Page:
KTM SMX-E Imagined by Piers SP

01/23/2012 @ 12:02 pm, by Jensen Beeler12 COMMENTS

KTM SMX E Imagined by Piers SP KTM SMX E concept Piers Spencer Phillips 635x391

As we already know, the KTM Freeride E will be out in 2012 in limited numbers, as the Austrian brand tests the waters on the electric dirt bike market. Building an electric not because they believe in the technology’s immediate relevancy, but because they believe in its future and want to continue being a market leader, KTM is the first big motorcycle OEM to bring an electric motorcycle to market. Giving Zero Motorcycles (and soon Brammo & BRD) a run for its money, the KTM Freeride E is a modest design with its 30hp (peak) PERM motor and 2.1 kWh battery pack.

As a dyed-in-the-wool street biker, I was a bit disappointed that KTM was only bringing the Freeride E out as a dirt bike, with no supermoto variation available. Thankfully I was not alone in that sentiment, as Kiska Senior Pixel Pusher Piers SP also longed for an electric Austrian backing-it-in machine. The difference of course is that as a blogger, I have no concept of creating something of my own (that’s moto-journo humor right there folks), while Piers SP is a zen voodoo digital samurai (truth). Needless to say, photoshopping ensued.

Before any phone calls get made, we should be clear that this concept sketch is Piers SP’s work alone, and was not commissioned by KTM nor assigned by Kiska, or as Piers would say, “it is just a bike I would like. A day dream.” We’ve featured some of his other day dreams here before on A&R, and his concept of an electric KTM SMX-E is what the professionals would succinctly call “awesome”. KTM has a bit farther to go with the Freeride E before we can start hoping for a street-ready motard version (that is assuming of course that one of the dirt bikes doesn’t get converted by an intrepid owner).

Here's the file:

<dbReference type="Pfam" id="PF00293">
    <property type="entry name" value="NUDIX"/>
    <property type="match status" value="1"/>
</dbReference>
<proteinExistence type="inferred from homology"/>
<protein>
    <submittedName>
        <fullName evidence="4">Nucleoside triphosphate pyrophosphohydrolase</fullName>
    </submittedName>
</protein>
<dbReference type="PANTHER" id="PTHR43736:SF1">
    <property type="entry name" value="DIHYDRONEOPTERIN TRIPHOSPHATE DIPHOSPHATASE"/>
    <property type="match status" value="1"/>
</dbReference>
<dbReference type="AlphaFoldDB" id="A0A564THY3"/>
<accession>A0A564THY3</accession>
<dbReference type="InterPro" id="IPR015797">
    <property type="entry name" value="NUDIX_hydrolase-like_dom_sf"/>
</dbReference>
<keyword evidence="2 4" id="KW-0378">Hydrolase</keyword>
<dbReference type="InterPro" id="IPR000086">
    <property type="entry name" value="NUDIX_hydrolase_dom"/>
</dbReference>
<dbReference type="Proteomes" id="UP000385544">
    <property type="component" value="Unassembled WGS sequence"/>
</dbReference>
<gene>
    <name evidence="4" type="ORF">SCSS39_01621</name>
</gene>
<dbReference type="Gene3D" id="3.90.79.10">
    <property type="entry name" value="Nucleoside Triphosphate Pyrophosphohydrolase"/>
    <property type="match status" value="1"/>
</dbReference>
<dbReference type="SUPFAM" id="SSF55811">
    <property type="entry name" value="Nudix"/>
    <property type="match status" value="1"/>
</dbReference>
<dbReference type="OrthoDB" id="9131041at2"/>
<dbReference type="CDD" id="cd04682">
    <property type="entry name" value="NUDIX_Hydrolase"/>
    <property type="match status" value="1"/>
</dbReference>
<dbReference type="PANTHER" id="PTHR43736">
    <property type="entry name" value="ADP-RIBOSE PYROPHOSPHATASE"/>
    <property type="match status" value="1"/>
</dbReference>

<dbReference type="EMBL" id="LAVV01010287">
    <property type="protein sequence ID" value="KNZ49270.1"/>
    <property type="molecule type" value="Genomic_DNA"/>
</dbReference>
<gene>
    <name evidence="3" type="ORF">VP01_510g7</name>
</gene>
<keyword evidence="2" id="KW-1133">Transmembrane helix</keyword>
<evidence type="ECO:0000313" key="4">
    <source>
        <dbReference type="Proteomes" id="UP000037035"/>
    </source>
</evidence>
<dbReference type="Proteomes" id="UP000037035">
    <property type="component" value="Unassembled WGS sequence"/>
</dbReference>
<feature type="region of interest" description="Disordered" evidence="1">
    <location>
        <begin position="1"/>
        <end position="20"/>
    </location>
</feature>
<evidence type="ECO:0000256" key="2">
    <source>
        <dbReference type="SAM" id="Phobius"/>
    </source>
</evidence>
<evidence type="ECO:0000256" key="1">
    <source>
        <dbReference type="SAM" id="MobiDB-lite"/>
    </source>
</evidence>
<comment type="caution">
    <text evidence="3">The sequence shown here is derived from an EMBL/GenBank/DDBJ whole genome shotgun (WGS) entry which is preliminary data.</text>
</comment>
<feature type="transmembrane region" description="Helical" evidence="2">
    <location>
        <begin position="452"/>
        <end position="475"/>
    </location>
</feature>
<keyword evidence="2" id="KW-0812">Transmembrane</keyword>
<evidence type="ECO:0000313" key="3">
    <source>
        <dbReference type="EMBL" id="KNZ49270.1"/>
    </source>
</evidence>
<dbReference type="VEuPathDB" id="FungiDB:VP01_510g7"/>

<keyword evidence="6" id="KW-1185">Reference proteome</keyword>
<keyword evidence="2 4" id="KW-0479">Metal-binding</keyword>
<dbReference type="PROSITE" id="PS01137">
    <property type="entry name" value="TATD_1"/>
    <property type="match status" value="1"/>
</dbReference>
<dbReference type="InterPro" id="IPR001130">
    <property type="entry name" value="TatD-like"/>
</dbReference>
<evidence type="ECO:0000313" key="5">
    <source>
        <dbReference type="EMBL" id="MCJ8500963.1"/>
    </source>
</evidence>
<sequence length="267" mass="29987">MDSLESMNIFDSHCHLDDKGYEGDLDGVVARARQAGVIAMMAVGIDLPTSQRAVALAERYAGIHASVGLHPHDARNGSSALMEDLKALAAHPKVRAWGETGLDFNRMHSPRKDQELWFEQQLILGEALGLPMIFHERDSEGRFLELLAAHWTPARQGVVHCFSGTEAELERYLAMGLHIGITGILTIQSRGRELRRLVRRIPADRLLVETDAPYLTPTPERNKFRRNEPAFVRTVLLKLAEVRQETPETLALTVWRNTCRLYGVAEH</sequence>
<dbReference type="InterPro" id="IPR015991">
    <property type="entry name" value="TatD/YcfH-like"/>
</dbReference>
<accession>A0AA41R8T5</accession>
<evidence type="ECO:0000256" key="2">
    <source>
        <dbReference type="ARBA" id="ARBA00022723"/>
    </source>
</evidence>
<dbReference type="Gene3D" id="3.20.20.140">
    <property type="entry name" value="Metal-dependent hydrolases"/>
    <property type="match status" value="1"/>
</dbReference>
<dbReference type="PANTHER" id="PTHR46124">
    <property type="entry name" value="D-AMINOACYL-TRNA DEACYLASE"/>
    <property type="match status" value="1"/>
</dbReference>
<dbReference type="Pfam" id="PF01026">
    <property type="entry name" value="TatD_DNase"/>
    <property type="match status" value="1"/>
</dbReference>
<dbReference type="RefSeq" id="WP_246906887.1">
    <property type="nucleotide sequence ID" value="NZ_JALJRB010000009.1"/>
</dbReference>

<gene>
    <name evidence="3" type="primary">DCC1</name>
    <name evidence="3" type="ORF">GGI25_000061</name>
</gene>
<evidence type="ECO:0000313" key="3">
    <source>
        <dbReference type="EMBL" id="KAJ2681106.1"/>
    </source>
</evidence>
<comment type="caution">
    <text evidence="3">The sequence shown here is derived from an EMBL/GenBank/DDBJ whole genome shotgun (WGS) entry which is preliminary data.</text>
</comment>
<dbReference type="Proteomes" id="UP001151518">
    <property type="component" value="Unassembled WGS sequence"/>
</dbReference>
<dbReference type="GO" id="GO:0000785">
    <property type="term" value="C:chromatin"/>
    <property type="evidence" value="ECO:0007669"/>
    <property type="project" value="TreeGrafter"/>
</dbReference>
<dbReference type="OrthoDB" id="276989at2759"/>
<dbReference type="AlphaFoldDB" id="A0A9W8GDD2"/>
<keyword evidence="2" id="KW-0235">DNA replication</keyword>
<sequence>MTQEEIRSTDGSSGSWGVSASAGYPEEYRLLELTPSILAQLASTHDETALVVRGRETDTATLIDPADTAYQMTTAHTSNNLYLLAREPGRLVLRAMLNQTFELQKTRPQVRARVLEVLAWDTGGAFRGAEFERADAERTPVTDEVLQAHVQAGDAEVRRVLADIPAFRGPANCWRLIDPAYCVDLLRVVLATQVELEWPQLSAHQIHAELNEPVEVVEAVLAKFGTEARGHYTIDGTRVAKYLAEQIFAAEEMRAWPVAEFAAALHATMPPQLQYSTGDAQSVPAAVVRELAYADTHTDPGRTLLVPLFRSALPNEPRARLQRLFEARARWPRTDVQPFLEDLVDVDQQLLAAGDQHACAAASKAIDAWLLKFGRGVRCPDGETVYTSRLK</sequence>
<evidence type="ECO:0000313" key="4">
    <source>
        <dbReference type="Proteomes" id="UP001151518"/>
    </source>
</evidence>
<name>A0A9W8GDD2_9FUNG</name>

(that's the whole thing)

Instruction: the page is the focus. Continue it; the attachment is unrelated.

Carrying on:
Still, if an actual KTM SMX-E is half as fun as the BRD RedShift SM was when we tested the prototype version at Infineon Raceway last year, KTM would easily find homes for its electric line-up. Hopefully the Austrians stay serious about electrics, and for the love of god put some more battery power in their future offerings.

Source: derestricted

Comment:

  1. Dr. Gellar says:

    Minus the Red Bull and other racing stickers, it is easy to imagine a future KTM response to the BRD Redshift looking a lot like this.

  2. Mike says:

    Wouldn’t it be nice if KTM actually could produce something like this. I love their products, but as a company they seem to have no idea what direction they are going.

  3. KTM SMX-E Imagined by Piers Spencer-Phillips – http://t.co/erjYAdEi #motorcycle

  4. oOOo says:

    @Mike, In some ways this bike is already in production, it is the SX-F, SMC-R, freeride (E) and an SMR all mixed together and slightly modified. KTM have a very clear idea of where they are going, and in the offroad world that is to the top step of the podium where they are winning everything, from the Dakar to enduro, to motorcross and finally now for the first time with their new SX-F which is a big part of the bike above, in the AMA Supercross.

  5. loki says:

    Looks nice, but before adding the stickers, don’t forget the “onboard loud mono- sound generator”. Otherwise it just won’t be a KTM…

  6. mxs says:

    I am not sure that KTM needs to respond to any of the smaller “electric” companies out there, like Zero or BRD. Once the battery technology is out there available at price point and density the big manufacturers can justify selling in big series, the game will be over for the smaller guys … it’s just a matter of time. In a way I feel sorry for them, but you simply cannot just erase the long term experience in making motorcycles in a couple of years. Right now they seem to be getting sales thanks to the first adopters and well off enthusiasts …. but that well will dry up real quick.

    The real KTM Freeride E is the best electric attempt out there by far. The amount of R&D has put into it cannot be matched by any of the smaller companies. The real bike looks much lighter than the rendering here where the author basically has used rolling chassis of their gas bike and slapped in an electric motor and batter. It’s nice, but way too heavier than it needs to be …

    I am not knocking the smaller guys, but the clock is ticking ….. look at the cars. Anybody else but Tesla left?

  7. Mike says: